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Highly Qualified Staff
Table K: Strategies to Attract and Retain Highly Qualified Staff
Numb er & Percen t Teachers who meet the qualifications for HQT, consistent with Title II-A Content & Focus Description of Process to Meet Highly Qualified Description of Strategy to Retain HQ Staff

The Plainfield School District offers a good tuition reimbursement program, offers opportunities within and outside the district for teachers to participate in professional development learning “best practices”. We offer a competitive salary and good benefits package.

Teachers who do not meet the qualifications for HQT, consistent with Title II-A Paraprofessionals who meet the qualifications required by NCLB (education, ParaPro test, portfolio assessment) Paraprofessionals who do not meet the qualifications required by NCLB (education, ParaPro test, portfolio assessment)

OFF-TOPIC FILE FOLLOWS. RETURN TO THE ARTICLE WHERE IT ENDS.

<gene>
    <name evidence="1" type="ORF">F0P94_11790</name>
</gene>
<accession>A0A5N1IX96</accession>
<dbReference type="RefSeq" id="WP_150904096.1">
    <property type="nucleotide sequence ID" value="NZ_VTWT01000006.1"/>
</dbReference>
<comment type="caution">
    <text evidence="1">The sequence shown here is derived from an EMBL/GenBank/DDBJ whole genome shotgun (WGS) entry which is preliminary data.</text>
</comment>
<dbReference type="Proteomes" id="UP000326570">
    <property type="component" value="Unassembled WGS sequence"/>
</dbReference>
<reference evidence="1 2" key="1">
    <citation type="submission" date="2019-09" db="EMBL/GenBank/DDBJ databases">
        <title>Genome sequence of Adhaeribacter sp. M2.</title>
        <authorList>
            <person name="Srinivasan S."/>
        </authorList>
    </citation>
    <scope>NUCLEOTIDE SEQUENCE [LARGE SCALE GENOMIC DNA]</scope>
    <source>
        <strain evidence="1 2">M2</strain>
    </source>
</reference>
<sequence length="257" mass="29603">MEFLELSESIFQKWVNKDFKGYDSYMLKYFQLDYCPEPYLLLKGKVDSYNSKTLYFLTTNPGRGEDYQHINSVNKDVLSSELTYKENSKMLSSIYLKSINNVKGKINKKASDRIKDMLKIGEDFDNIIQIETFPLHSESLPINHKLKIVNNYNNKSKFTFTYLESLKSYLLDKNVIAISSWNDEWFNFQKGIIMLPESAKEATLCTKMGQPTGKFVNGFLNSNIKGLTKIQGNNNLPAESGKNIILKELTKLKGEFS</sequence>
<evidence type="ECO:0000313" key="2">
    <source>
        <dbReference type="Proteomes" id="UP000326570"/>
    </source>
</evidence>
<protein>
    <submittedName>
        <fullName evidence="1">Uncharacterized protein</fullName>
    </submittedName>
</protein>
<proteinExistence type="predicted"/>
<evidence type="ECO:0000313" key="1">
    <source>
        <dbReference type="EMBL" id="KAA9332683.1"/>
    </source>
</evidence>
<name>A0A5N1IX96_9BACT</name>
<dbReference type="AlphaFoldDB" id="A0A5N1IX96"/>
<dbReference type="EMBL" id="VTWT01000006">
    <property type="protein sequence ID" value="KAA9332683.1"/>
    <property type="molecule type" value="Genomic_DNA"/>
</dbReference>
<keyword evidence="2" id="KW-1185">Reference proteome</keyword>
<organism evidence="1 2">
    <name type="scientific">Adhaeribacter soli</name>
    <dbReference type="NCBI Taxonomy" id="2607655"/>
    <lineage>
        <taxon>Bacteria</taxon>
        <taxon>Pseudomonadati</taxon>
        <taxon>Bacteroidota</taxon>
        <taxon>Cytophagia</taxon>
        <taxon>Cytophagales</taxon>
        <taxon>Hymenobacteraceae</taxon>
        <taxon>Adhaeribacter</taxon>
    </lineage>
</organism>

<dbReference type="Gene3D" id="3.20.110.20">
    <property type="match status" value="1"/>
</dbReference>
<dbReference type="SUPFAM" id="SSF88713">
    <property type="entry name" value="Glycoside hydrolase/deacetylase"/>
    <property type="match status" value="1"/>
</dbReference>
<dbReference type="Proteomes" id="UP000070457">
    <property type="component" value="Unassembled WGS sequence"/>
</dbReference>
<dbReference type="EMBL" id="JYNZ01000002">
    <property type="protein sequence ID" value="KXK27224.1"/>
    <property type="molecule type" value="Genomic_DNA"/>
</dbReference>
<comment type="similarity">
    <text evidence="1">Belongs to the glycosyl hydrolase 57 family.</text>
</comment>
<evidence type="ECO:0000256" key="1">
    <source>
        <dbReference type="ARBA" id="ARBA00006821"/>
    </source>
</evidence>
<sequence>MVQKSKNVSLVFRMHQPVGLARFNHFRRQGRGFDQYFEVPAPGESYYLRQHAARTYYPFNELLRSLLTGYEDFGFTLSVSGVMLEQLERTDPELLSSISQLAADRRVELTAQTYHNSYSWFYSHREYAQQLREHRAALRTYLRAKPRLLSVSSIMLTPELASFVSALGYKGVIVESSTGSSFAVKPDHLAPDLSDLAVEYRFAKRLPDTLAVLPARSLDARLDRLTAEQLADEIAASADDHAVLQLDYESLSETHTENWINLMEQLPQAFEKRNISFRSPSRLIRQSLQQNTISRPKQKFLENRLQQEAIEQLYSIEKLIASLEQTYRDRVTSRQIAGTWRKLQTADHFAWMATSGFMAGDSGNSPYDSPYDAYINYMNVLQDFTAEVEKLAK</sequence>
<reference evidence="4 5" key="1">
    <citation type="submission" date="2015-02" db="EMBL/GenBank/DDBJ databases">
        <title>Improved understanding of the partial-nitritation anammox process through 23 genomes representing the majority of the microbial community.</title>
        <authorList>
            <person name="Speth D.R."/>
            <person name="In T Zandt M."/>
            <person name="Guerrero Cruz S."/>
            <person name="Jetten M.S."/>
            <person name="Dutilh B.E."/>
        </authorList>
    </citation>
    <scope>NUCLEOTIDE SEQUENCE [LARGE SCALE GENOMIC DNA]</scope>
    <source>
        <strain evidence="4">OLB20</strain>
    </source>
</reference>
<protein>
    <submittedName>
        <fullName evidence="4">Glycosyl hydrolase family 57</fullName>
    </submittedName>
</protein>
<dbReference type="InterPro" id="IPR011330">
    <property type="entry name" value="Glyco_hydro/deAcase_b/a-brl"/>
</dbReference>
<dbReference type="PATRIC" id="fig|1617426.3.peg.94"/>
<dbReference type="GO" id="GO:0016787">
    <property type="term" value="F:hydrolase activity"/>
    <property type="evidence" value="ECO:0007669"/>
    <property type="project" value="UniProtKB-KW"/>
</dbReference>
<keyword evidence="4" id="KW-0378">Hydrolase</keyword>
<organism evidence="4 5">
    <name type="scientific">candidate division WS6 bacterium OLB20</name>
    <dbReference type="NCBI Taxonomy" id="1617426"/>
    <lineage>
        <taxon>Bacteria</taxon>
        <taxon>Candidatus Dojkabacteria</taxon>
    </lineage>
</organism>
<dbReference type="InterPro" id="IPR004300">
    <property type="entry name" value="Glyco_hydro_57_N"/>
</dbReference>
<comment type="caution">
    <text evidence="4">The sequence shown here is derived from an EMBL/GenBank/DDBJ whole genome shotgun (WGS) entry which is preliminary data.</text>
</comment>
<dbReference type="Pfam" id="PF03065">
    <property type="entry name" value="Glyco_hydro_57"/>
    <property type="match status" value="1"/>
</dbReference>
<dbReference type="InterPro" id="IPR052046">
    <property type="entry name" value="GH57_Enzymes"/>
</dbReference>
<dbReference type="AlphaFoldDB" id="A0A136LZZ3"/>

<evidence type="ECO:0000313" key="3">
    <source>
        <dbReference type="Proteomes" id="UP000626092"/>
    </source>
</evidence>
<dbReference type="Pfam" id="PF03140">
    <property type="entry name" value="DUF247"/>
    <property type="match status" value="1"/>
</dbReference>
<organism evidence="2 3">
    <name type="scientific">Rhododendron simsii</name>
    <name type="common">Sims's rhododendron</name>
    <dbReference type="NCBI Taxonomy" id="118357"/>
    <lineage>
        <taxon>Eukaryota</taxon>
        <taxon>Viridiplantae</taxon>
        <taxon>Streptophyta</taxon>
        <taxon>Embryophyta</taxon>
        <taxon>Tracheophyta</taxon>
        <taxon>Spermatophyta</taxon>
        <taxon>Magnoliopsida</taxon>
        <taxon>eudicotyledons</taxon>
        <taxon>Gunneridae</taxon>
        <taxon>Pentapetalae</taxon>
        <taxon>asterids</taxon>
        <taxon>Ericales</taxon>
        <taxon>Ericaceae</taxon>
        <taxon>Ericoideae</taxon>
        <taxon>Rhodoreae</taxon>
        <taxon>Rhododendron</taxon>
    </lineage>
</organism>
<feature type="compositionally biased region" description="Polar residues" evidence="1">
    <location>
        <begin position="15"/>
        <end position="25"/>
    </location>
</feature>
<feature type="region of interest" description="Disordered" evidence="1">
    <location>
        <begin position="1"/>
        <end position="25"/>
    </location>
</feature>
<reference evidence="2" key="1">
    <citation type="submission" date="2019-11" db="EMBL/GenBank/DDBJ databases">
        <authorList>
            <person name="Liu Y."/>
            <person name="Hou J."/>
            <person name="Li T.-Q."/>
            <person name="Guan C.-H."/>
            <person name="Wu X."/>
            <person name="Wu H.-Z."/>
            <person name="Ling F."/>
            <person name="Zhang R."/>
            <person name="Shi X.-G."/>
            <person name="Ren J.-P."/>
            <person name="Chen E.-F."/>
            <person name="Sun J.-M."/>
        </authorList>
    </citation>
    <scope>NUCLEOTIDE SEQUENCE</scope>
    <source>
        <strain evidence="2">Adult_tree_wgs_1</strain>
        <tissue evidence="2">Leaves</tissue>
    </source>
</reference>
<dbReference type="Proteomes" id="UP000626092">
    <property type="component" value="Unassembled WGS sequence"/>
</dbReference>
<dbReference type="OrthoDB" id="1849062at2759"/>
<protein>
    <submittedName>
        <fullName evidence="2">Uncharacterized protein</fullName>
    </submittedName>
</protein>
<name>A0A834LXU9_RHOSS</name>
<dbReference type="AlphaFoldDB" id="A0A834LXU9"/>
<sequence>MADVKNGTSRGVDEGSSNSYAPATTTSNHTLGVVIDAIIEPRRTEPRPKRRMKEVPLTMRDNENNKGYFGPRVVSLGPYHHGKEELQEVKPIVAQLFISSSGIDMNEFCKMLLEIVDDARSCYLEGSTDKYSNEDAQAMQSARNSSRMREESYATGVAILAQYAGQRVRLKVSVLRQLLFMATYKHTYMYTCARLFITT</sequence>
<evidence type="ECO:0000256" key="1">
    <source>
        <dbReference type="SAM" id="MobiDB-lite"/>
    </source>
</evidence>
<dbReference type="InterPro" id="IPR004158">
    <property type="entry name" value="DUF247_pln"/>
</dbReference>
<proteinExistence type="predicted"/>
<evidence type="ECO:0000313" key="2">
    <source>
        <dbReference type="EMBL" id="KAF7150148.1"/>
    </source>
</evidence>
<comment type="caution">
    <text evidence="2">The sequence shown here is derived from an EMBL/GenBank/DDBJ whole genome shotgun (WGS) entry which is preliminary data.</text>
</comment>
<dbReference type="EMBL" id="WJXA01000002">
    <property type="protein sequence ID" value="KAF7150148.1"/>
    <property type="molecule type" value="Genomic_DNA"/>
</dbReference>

N/A
2 100 %
0 100%

N/A

N/A

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Description of Strategy To Attract HQ Staff

Individuals Responsible

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Table L: Support for Teachers Use the Table below to describe the 2012 methods for supporting teachers needing assistance with instruction and other problems. Description of Support • Lucy Calkins Units of Study Content Area Focus Literacy Writing Target Group K-6 Teachers Person Responsible TCRWP Indicators of Success (Evaluation) Increased improvement of writing in all genres. How are teachers identified? All Kindergarten – 6th Grade teachers will receive support in year 2 of Units of Study Implementation.

Reading Plus

Literacy

Grades 3 – 6

District Personnel Mark A. Williams

Table M: Support for Administrators Use the Table below to describe how leaders in schools in need of improvement are provided with support and instructional leadership. Description of Support • • Lucy Calkins Units of Study Reading Plus Content Area Focus Literacy Writing Literacy Target Group K-6 Teachers Person Responsibl e TCRWP Indicators of Success (Evaluation) Increased improvement of writing in all genres. How are administrators identified?